Submitted 2 years 144 days ago

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Creating Rural Wealth: A New Lens for Rural Development Efforts
In the aftermath of the Great Recession, economic policy is understandably focused on jobs and income. As important as these indicators are, investment that strengthens the Nation's public and private capital base is key to long-term prosperity. Rural economic development efforts build on previous investments made in a broad range of assets, such as transportation and communication infrastructure, agricultural technologies, education and training, and preservation and development of natural resources. Recognizing the connection between rural wealth and economic prosperity, rural development practitioners have begun to focus more attention on investing in a broad set of assets and building upon linkages among different types of assets. For example, the Appalachian Regional Commission has embraced an "asset-based development" approach, emphasizing investment strategies that build upon the cultural, natural, physical, and leadership assets of Appalachian communities. USDA
Submitted 2 years 144 days ago

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Banks in Oklahoma report strong deposit growth
Deposits in Oklahoma banks grew $3.3 billion in the 12 months ending June 30, the largest gain since before the credit crisis in 2008. Oklahoma's 255 FDIC-insured institutions held $74.4 billion in deposits at midyear, and local bank officials say the increase reflects consumers' quest for safe places to park their money. "Customers are flocking to banks with deposits because of the slower economy," said John Higginbotham, Oklahoma City market president for Bank of Oklahoma. "Many have been hesitant to invest in the market or capital projects for companies." Tulsa World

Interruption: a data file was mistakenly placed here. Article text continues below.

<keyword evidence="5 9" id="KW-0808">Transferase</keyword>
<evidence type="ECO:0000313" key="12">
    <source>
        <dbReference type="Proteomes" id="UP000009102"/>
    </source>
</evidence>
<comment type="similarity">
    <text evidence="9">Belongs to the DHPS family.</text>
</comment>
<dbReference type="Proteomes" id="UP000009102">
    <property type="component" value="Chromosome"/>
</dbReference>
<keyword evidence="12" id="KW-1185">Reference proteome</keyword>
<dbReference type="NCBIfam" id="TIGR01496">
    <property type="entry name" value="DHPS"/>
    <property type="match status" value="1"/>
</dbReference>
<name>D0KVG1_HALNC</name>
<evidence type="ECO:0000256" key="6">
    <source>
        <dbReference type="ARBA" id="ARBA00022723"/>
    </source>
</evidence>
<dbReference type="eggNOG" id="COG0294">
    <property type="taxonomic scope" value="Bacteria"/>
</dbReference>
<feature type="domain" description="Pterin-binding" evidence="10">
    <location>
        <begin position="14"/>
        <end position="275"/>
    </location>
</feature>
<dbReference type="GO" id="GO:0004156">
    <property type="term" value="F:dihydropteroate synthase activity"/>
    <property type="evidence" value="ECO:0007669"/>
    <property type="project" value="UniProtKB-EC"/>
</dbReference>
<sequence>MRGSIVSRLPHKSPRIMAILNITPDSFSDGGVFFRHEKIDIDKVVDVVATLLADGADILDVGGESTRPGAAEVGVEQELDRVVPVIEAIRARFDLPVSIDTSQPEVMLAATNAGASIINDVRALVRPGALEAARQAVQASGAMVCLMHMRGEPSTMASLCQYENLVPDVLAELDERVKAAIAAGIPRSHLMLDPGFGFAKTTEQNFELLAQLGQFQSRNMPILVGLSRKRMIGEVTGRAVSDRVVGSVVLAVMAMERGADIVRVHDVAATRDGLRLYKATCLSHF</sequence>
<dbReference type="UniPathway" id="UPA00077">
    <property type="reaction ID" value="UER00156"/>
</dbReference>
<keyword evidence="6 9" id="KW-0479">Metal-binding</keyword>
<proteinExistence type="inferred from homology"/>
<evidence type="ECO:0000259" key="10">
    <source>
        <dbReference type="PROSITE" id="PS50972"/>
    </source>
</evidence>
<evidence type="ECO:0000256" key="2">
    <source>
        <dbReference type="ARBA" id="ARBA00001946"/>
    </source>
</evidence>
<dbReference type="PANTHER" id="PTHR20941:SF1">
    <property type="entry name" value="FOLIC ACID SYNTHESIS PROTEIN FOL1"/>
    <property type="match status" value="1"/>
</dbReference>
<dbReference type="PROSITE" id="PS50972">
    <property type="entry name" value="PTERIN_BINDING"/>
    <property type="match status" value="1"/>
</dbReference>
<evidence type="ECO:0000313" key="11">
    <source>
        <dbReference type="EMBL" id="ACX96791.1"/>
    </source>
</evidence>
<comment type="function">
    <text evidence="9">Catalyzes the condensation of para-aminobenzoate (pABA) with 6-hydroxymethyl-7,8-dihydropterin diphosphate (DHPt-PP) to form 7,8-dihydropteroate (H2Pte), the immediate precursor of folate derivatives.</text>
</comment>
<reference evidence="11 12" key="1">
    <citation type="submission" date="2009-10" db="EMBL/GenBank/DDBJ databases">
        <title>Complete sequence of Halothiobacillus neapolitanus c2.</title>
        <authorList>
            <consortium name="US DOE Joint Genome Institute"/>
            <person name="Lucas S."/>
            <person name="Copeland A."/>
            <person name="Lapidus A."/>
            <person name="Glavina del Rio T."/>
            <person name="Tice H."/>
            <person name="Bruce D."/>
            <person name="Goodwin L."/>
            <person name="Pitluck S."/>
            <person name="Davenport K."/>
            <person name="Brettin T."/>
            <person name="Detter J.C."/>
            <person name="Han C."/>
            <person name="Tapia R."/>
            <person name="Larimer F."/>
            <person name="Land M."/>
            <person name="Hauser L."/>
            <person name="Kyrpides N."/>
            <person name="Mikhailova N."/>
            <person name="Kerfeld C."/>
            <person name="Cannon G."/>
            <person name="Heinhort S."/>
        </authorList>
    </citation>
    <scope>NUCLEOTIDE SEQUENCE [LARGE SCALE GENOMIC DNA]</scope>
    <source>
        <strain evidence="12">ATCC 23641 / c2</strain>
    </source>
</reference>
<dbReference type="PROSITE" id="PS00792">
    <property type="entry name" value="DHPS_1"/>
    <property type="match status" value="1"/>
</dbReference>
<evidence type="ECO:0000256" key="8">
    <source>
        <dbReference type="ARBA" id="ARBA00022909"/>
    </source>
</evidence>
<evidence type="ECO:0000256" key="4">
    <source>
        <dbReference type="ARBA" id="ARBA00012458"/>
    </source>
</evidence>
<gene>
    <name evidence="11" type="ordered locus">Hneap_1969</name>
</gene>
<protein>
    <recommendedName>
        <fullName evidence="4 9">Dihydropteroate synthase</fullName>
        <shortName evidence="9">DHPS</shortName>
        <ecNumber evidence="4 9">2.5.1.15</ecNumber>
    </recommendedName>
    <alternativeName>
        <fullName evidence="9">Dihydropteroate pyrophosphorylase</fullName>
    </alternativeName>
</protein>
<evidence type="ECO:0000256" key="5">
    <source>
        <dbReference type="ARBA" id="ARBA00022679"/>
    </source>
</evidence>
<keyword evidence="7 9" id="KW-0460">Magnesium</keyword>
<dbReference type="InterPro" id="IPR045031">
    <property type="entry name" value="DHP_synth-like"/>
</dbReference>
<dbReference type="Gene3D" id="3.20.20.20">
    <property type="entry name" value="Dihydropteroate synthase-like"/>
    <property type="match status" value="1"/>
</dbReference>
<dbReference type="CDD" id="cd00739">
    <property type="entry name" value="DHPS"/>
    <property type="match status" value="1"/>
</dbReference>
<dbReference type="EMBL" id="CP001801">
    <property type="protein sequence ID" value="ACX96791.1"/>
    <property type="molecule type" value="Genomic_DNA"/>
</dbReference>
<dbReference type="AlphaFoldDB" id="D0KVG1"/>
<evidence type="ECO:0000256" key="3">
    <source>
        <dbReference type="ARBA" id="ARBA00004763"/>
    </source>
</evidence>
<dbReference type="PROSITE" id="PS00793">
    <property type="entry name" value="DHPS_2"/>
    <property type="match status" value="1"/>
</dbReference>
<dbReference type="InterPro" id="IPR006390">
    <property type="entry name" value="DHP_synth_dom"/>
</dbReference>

Submitted 2 years 144 days ago

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Amazon eyeing Coppell, Texas site for fulfillment center
Amazon.com, which buried the hatchet with Texas in April over nonpayment of sales taxes, is showing signs of moving ahead on a pledge to open a large fulfillment center -- and it could be in the Metroplex. After being approached by the mammoth online retailer, Coppell granted tax abatements on a proposed site for a center. It did not insist on local hiring or the use of area contractors if Amazon leases a 1-million-square-foot facility at 900 W. Bethel Road, near Texas 121, according to a resolution unanimously adopted Sept. 25. Fort Worth Star-Telegram
Submitted 2 years 144 days ago

 

 

 

Features & Opinion

 Top Ten Places in the South for Relocating California Companies

Just look around at what's happening in the aerospace industry in the American South. Aerospace is really making a move to become one of the region's top two industry sectors. It’s not there yet, but if large project counts are any indication, aerospace may soon challenge the petrochemicals sector as the second largest industry in the region. Never before has the aerospace industry been so important to the South's economy. Oh, what's the No. 1 industry sector in the South? Automotive is, of course. That industry hasn't been challenged much for 25 years in this region, or since we’ve been counting.

 

 Randle Report - Business News in the South

 FEATURE  
By Stacy Randle
Demographer Wendell Cox recently analyzed the largest gains in holders of bachelor's and post-graduate degrees between 2007 and 2012 in the 51 metro regions in the U.S. of 1 million residents or more. The results were published in Forbes magazine and the South dominated the ranking.
 

 Business News in the South - Randle Report

FEATURE     
This is our annual "Made in the South" issue and it's timely because there is a new player in the South's manufacturing universe. For almost two decades, economic developers and politicos in the South and the U.S. have been chasing Chinese projects with little or nothing to show. Want proof we've been chasing ghosts in China for years? Okay, go ahead and name a Chinese brand that's made in the South? Tick. . .tick. . .tick. Give up?
 
 Nashville Mayour Karl Dean
If you have ever seen one of my presentations, then you know about the word "reshoring" and how that phenomenon has lifted the spirits of even the most skeptical Southerners regarding the future of the region's economy. After all, in the last four decades, manufacturing has suffered a bloodletting never before seen in U.S. history. The biggest factor behind the slow and long meltdown that began in the 1990s was the herd mentality to offshore manufacturing capacity to cheaper locales, primarily by U.S.-owned companies.